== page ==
The Eulos' homeport was registered as Svendborg, so this is the most likely place of purchase as a Danish newspaper article also reports "Svendborg-Skonnert solgt til Australien", Robert Bruderer. Am unable to read the article.
    In the deck photo under slipway, Robert is the 2nd from the right.

    Looking forward to seeing a website and Maurice's library when completed.

    Best regards

    1. hi great photos of the engine room front right is George Valvona front left myself and I think behind me Tony Simmons we all worked for Quern Marine. When we winched the engine forward the chain snapped narrowly missing me I still have the link. happy days Geoffrey Conner.
  2. Replieslete
  3. very interested to see the photos of the Black Opal,the picture in the engine room shows myself on the left front and George Valvona front left.When we winched the old Bollinder engine forward the chain parted and narrowly missed my head,i still have the broken link.Would be great to see more photos of her in Ramsgate many happy memories.

    Geoffrey Conner.
  4. Hi great photos of the engine room front right is George Valvona front left myself when we winched the old Bollinder forward the chain snapped narrowly missing my head I still have the link Happy days.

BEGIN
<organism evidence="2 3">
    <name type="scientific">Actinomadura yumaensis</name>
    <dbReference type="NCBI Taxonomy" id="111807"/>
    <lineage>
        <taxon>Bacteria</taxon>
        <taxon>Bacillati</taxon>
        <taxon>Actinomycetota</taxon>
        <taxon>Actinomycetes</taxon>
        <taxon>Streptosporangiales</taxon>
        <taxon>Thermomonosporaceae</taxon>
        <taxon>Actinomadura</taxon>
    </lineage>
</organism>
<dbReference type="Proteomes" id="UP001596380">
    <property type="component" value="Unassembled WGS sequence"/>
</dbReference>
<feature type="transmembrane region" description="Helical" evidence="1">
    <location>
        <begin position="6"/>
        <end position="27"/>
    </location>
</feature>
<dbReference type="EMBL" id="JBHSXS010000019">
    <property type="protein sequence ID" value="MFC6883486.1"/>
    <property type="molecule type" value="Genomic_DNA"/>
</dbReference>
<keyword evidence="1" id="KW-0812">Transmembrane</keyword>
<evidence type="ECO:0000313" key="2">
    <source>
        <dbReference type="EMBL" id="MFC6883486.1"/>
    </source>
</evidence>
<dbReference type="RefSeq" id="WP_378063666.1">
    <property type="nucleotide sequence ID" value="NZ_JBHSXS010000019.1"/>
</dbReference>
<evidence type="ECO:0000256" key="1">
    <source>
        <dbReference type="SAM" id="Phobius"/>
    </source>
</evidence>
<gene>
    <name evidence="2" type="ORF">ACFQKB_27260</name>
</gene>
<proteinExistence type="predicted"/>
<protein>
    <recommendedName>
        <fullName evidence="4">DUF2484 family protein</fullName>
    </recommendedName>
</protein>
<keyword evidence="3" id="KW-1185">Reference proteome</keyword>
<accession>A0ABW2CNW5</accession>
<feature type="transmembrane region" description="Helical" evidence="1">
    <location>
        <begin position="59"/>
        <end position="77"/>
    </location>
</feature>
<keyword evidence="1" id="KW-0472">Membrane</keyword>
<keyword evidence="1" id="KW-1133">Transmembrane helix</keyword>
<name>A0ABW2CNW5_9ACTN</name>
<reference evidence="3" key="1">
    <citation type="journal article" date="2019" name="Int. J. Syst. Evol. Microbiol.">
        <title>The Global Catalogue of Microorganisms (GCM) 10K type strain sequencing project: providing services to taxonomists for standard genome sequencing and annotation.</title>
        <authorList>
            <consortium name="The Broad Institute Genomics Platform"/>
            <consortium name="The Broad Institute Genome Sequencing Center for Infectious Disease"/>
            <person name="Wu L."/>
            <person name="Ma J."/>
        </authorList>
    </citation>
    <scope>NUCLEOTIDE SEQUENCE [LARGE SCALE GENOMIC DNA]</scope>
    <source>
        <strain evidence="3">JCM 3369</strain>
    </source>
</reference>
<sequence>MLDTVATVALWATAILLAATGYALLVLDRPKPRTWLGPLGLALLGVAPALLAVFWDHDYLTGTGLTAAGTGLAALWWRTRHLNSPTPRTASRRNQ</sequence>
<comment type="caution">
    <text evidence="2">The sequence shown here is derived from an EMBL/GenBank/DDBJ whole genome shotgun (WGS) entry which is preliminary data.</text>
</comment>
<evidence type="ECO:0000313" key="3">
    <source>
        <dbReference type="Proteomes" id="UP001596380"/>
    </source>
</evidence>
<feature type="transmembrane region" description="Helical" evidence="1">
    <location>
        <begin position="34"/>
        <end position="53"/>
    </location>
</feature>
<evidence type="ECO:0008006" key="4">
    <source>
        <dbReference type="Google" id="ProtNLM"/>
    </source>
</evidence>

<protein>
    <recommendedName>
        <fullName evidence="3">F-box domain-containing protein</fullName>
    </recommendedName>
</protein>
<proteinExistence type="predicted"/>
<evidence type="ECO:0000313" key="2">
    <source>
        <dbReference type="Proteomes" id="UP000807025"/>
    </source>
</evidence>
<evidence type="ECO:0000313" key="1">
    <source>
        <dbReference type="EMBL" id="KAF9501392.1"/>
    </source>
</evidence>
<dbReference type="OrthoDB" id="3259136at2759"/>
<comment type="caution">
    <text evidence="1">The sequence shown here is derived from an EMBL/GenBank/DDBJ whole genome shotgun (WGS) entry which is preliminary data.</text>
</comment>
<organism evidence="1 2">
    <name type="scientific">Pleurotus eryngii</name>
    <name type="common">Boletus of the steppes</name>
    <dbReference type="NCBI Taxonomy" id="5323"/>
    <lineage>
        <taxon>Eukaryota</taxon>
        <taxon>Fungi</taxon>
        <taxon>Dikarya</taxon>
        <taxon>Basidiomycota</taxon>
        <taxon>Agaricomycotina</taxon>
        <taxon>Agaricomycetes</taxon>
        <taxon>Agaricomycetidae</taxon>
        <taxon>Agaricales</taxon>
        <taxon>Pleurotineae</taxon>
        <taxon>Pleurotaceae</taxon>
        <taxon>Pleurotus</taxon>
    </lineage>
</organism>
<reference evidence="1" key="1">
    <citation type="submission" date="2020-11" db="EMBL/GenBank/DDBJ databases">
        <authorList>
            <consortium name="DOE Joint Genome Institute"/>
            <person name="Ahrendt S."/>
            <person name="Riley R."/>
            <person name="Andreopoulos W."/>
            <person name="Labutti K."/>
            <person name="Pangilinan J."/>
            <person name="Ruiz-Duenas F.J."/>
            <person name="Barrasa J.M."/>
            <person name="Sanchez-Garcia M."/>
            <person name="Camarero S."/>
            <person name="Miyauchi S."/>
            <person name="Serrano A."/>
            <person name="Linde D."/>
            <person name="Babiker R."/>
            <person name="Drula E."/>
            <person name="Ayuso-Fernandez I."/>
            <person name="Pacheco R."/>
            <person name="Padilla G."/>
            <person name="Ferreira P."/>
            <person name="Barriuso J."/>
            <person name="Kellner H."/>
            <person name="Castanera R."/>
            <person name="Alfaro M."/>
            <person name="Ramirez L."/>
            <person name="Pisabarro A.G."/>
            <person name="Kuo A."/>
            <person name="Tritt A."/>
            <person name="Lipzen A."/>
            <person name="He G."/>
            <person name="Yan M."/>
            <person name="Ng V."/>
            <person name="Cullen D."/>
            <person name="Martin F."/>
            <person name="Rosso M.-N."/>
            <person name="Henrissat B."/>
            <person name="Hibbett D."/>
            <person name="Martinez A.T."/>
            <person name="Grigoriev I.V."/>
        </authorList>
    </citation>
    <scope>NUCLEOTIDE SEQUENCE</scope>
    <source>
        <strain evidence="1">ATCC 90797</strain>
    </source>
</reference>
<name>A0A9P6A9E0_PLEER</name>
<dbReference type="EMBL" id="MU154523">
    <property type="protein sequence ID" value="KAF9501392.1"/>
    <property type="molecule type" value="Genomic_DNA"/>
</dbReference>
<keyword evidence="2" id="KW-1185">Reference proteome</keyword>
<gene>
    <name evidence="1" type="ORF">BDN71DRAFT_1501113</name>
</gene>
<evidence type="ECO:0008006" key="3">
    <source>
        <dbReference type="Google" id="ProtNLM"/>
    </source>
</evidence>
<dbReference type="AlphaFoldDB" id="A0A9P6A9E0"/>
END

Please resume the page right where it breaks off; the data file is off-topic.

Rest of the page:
Geoffrey Conner
  5. Hi , enjoying reading your article about the Black Pearl and learning more about the vessel . I bought the boat about 8 years ago but unfortunately it's not at sea anymore and it's been converted as a restaurant , maybe one day it will be back at sea ) .
Some of you may remember the square rigged sailing ship that was in Ramsgate Harbour beside the brick arches from about 1968 to 1973 owned by an Australian opal mining company she was called the Black Opal.

I worked on her rigging and in her engine room during my school holidays in the late 60s

I know she wasn’t originally called the Black Opal and is now called the Black Pearl, has been pulled up out of the water and is used as a restaurant in Malta.

I looked on the restaurant’s website and several others about her and a lot of the information on them I know is wrong, so I will put down what I can remember and perhaps others can add anything they can remember.

She was built I was told in the 1920s in one of the Scandinavian countries it think 112 feet long and 300 tons she was originally fitted with a 200 horse power 2 cylinder Bolinder engine with a variable pitch prop.

She was three masted, probably originally rigged as a topsail schooner, her masts had been cut off level with the deck at some time past, probably because it would have not been economic to have a crew large enough to manage her under sail, she was being used as a coaster in Jamaica when the mining company bought her, these slow running Diesel engines run well on rum which is cheap in that part of the world.

She was crewed by a group of young Australians and an older captain, Captain Keble I think. They flew from Australia to Jamaica where they picked her up and sailed to one of the Scandinavian countries, to buy the pine to make masts and spars.